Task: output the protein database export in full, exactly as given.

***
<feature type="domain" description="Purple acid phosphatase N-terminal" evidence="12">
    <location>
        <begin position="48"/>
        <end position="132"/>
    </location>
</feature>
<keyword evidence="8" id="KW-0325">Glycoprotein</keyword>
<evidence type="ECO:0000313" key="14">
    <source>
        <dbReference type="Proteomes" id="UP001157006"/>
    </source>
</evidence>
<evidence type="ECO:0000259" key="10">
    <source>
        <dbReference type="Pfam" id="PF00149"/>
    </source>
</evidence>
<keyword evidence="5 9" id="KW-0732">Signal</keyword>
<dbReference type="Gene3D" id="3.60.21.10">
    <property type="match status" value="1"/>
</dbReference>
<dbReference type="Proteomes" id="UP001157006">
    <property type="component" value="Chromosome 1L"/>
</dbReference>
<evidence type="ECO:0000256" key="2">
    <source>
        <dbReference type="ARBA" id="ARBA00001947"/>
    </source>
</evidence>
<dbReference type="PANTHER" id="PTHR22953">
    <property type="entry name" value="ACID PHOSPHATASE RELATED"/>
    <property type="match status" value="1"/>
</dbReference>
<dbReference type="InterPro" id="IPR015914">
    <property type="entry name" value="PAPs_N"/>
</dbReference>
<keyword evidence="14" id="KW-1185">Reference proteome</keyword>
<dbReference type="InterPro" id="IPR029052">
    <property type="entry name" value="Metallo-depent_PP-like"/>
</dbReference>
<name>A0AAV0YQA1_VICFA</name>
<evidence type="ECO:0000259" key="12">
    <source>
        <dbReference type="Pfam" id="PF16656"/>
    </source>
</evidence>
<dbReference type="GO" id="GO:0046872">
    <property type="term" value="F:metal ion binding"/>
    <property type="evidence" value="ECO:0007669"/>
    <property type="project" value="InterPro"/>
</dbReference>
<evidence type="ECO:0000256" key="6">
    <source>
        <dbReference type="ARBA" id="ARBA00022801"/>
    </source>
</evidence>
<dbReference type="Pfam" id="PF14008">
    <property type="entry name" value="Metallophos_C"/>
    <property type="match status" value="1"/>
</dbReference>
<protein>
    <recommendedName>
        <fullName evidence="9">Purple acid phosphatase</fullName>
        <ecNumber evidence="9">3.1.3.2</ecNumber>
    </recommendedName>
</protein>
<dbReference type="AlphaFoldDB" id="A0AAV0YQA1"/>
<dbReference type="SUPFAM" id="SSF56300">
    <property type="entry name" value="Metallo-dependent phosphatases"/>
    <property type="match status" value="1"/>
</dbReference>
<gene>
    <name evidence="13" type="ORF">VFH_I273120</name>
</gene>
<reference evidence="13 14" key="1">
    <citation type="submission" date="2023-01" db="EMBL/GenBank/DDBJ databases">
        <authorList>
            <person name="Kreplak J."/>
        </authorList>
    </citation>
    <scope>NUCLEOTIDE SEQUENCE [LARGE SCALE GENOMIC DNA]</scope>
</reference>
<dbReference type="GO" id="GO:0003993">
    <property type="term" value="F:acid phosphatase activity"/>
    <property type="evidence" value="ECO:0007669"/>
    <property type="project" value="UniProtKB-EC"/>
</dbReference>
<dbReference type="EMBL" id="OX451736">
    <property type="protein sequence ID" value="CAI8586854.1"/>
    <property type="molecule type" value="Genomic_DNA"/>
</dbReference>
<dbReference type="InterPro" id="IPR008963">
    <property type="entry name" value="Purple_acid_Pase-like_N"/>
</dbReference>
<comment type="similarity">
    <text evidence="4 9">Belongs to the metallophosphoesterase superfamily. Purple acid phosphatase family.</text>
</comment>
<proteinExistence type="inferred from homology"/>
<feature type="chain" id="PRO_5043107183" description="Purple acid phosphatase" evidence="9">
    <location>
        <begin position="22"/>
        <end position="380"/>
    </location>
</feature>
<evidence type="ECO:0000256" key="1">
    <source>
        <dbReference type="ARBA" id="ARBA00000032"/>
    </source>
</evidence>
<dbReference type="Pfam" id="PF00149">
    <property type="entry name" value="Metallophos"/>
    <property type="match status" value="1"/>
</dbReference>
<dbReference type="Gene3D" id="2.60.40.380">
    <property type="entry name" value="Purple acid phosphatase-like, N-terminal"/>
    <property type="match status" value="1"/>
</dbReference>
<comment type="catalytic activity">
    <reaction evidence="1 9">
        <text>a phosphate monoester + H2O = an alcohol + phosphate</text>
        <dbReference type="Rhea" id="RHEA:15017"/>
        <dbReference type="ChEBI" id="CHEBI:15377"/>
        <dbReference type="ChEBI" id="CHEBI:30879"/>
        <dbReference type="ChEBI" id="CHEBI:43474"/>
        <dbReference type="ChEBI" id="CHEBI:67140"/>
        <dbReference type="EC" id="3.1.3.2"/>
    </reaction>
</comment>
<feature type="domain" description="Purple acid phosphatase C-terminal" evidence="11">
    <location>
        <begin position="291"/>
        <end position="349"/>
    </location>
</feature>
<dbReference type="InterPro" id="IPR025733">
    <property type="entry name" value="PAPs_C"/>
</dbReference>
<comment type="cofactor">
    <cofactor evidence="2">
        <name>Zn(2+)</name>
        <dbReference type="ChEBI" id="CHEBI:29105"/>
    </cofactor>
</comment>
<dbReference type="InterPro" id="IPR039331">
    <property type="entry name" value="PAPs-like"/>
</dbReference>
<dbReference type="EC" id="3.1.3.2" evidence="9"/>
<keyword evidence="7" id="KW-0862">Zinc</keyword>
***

<feature type="domain" description="Purple acid phosphatase N-terminal" evidence="12">
    <location>
        <begin position="48"/>
        <end position="132"/>
    </location>
</feature>
<keyword evidence="8" id="KW-0325">Glycoprotein</keyword>
<evidence type="ECO:0000313" key="14">
    <source>
        <dbReference type="Proteomes" id="UP001157006"/>
    </source>
</evidence>
<evidence type="ECO:0000259" key="10">
    <source>
        <dbReference type="Pfam" id="PF00149"/>
    </source>
</evidence>
<keyword evidence="5 9" id="KW-0732">Signal</keyword>
<dbReference type="Gene3D" id="3.60.21.10">
    <property type="match status" value="1"/>
</dbReference>
<dbReference type="Proteomes" id="UP001157006">
    <property type="component" value="Chromosome 1L"/>
</dbReference>
<evidence type="ECO:0000256" key="2">
    <source>
        <dbReference type="ARBA" id="ARBA00001947"/>
    </source>
</evidence>
<dbReference type="PANTHER" id="PTHR22953">
    <property type="entry name" value="ACID PHOSPHATASE RELATED"/>
    <property type="match status" value="1"/>
</dbReference>
<dbReference type="InterPro" id="IPR015914">
    <property type="entry name" value="PAPs_N"/>
</dbReference>
<keyword evidence="14" id="KW-1185">Reference proteome</keyword>
<dbReference type="InterPro" id="IPR029052">
    <property type="entry name" value="Metallo-depent_PP-like"/>
</dbReference>
<name>A0AAV0YQA1_VICFA</name>
<evidence type="ECO:0000259" key="12">
    <source>
        <dbReference type="Pfam" id="PF16656"/>
    </source>
</evidence>
<dbReference type="GO" id="GO:0046872">
    <property type="term" value="F:metal ion binding"/>
    <property type="evidence" value="ECO:0007669"/>
    <property type="project" value="InterPro"/>
</dbReference>
<evidence type="ECO:0000256" key="6">
    <source>
        <dbReference type="ARBA" id="ARBA00022801"/>
    </source>
</evidence>
<dbReference type="Pfam" id="PF14008">
    <property type="entry name" value="Metallophos_C"/>
    <property type="match status" value="1"/>
</dbReference>
<protein>
    <recommendedName>
        <fullName evidence="9">Purple acid phosphatase</fullName>
        <ecNumber evidence="9">3.1.3.2</ecNumber>
    </recommendedName>
</protein>
<dbReference type="AlphaFoldDB" id="A0AAV0YQA1"/>
<dbReference type="SUPFAM" id="SSF56300">
    <property type="entry name" value="Metallo-dependent phosphatases"/>
    <property type="match status" value="1"/>
</dbReference>
<gene>
    <name evidence="13" type="ORF">VFH_I273120</name>
</gene>
<reference evidence="13 14" key="1">
    <citation type="submission" date="2023-01" db="EMBL/GenBank/DDBJ databases">
        <authorList>
            <person name="Kreplak J."/>
        </authorList>
    </citation>
    <scope>NUCLEOTIDE SEQUENCE [LARGE SCALE GENOMIC DNA]</scope>
</reference>
<dbReference type="GO" id="GO:0003993">
    <property type="term" value="F:acid phosphatase activity"/>
    <property type="evidence" value="ECO:0007669"/>
    <property type="project" value="UniProtKB-EC"/>
</dbReference>
<dbReference type="EMBL" id="OX451736">
    <property type="protein sequence ID" value="CAI8586854.1"/>
    <property type="molecule type" value="Genomic_DNA"/>
</dbReference>
<dbReference type="InterPro" id="IPR008963">
    <property type="entry name" value="Purple_acid_Pase-like_N"/>
</dbReference>
<comment type="similarity">
    <text evidence="4 9">Belongs to the metallophosphoesterase superfamily. Purple acid phosphatase family.</text>
</comment>
<proteinExistence type="inferred from homology"/>
<feature type="chain" id="PRO_5043107183" description="Purple acid phosphatase" evidence="9">
    <location>
        <begin position="22"/>
        <end position="380"/>
    </location>
</feature>
<evidence type="ECO:0000256" key="1">
    <source>
        <dbReference type="ARBA" id="ARBA00000032"/>
    </source>
</evidence>
<dbReference type="Pfam" id="PF00149">
    <property type="entry name" value="Metallophos"/>
    <property type="match status" value="1"/>
</dbReference>
<dbReference type="Gene3D" id="2.60.40.380">
    <property type="entry name" value="Purple acid phosphatase-like, N-terminal"/>
    <property type="match status" value="1"/>
</dbReference>
<comment type="catalytic activity">
    <reaction evidence="1 9">
        <text>a phosphate monoester + H2O = an alcohol + phosphate</text>
        <dbReference type="Rhea" id="RHEA:15017"/>
        <dbReference type="ChEBI" id="CHEBI:15377"/>
        <dbReference type="ChEBI" id="CHEBI:30879"/>
        <dbReference type="ChEBI" id="CHEBI:43474"/>
        <dbReference type="ChEBI" id="CHEBI:67140"/>
        <dbReference type="EC" id="3.1.3.2"/>
    </reaction>
</comment>
<feature type="domain" description="Purple acid phosphatase C-terminal" evidence="11">
    <location>
        <begin position="291"/>
        <end position="349"/>
    </location>
</feature>
<dbReference type="InterPro" id="IPR025733">
    <property type="entry name" value="PAPs_C"/>
</dbReference>
<comment type="cofactor">
    <cofactor evidence="2">
        <name>Zn(2+)</name>
        <dbReference type="ChEBI" id="CHEBI:29105"/>
    </cofactor>
</comment>
<dbReference type="InterPro" id="IPR039331">
    <property type="entry name" value="PAPs-like"/>
</dbReference>
<dbReference type="EC" id="3.1.3.2" evidence="9"/>
<keyword evidence="7" id="KW-0862">Zinc</keyword>